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Hospitalized veteran with PTSD tells of killing father at Fergus Falls home

Dustin Defiel, 30, is shown at the Minnesota Security Hospital in St. Peter, Minn., a secure psychiatric hospital, during a recent interview. Randy Cadwell / Forum News Service1 / 4
Rick Defiel was shot and killed by his son Dustin Defiel in the family's Fergus Falls, Minn., home on June 1, 2016.2 / 4
Dustin Defiel’s letter recounts his killing of his father. Michael Vosburg / Forum News Service3 / 4
Dustin Defiel is seen in 2006 before his deployment to Iraq. Special to Forum News Service4 / 4

ST. PETER, Minn. — Inside the fortified quarters of Minnesota's highest-security psychiatric hospital, Dustin Michael Defiel has spent the past year and a half of his life.

The former National Guard soldier and Iraq War veteran shot and killed his father, Rick Defiel, on June 1, 2016, in the family's home in Fergus Falls, Minn.

He was found not guilty due to mental deficiency and was committed to the Minnesota Security Hospital as mentally ill and dangerous.

Defiel, now 30, maintains he is neither of those and doesn't belong at the facility.

He wrote to The Forum newspaper of Fargo-Moorhead stating a desire to tell "my side of the story," one in which he claims he acted in self-defense against a father who used to abuse him, verbally and physically.

"He was a very intimidating guy, you know what I mean? And I was scared for my life," Defiel said during a recent interview about that fateful evening.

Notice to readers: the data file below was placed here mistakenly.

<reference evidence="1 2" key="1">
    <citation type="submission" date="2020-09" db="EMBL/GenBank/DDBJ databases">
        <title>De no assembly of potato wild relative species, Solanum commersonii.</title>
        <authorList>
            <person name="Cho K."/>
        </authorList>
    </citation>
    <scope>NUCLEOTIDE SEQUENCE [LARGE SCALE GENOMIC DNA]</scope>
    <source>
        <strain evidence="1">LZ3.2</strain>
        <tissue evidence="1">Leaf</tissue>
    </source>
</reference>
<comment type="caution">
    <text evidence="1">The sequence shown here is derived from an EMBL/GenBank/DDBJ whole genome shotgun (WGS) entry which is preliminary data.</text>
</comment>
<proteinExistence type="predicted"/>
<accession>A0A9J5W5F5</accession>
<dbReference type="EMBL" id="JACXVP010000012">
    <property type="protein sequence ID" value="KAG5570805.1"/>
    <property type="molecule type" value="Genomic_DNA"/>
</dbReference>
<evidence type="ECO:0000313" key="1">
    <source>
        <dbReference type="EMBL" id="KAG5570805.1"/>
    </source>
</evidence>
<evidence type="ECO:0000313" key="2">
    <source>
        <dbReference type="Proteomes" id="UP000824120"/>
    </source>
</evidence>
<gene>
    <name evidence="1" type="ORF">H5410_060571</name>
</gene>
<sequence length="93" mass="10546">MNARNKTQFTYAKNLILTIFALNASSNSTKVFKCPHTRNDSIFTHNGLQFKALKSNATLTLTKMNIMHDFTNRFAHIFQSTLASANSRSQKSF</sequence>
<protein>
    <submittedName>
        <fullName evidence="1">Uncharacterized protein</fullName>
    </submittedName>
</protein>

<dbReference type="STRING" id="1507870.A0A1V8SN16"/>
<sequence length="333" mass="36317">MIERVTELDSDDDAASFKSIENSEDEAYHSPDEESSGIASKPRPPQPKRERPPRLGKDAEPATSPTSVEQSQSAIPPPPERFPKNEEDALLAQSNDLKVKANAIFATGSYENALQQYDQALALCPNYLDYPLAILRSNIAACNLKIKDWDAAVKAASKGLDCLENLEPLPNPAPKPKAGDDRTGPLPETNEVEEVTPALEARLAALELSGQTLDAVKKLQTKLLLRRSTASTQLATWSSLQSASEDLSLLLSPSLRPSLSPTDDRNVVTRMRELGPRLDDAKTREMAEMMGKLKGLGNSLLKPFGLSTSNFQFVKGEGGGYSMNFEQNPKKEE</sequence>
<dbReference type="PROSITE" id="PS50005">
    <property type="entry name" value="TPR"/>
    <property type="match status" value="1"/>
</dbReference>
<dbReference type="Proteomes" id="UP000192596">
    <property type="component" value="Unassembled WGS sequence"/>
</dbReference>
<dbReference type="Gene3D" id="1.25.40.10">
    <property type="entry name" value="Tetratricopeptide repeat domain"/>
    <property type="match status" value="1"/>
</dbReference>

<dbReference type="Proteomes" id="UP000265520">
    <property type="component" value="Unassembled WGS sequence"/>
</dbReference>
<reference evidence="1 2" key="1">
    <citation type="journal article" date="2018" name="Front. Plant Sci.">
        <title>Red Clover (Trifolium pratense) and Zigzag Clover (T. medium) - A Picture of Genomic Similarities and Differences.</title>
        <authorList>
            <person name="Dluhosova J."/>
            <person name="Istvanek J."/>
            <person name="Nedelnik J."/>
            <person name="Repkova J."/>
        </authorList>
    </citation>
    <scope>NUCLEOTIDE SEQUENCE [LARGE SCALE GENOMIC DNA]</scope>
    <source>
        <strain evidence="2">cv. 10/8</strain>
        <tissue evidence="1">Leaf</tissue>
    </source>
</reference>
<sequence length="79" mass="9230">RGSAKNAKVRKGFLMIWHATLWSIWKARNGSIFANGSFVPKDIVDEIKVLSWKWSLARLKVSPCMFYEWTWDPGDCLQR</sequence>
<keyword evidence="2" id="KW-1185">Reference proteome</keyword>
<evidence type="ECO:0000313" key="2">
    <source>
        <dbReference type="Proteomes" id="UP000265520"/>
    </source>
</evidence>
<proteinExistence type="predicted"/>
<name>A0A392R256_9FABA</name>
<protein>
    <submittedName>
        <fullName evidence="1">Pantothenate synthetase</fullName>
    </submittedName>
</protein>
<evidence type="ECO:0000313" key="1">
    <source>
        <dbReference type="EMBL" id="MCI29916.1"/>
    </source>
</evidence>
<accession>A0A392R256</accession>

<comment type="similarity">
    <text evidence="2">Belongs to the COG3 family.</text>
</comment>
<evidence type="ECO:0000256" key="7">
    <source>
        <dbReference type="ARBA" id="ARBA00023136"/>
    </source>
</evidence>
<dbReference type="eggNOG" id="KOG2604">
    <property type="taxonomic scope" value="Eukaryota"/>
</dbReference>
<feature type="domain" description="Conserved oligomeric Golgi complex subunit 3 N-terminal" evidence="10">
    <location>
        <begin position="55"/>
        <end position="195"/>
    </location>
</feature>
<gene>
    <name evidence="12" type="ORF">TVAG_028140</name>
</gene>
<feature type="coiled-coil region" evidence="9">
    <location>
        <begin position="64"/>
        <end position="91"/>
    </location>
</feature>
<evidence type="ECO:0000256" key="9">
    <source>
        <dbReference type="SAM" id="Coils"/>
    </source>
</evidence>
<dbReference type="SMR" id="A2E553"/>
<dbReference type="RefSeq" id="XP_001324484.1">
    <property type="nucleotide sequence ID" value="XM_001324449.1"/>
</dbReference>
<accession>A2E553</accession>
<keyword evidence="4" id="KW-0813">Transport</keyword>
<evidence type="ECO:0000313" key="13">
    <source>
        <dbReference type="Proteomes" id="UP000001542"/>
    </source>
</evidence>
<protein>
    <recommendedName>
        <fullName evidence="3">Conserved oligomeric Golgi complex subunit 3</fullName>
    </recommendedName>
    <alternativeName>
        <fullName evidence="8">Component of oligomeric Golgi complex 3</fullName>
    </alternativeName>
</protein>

Some who were close to Defiel and his father dispute his claims.

Dustin's mother and Rick's widow, Tammy Defiel, said publishing her son's claims is wrong and unfair to Rick's memory.

She said Dustin had a psychotic break caused by untreated post-traumatic stress disorder, and only God knows what's in his mind.

"This is his truth," Tammy Defiel said. "It's just not the truth."

Inside the hospital

The Security Hospital on St. Peter's south side is not open to the public.

Defiel is housed in the patient area known as Spruce Unit, accessible by a winding drive across campus.

Defiel and patients like him have a legal right to do a media interview. Hospital staff need only determine whether he was capable of consenting to one, which they said he was.

Visitors must go through a metal detector and clear a secure holding area separating the lobby from the housing unit.

Once inside, a commons area with a foosball table and other activities led to a conference room, where the shades were drawn and several security staff were staged.

Defiel was already seated, wearing pants, a white T-shirt and a dark blue stocking cap pulled over his shaved head.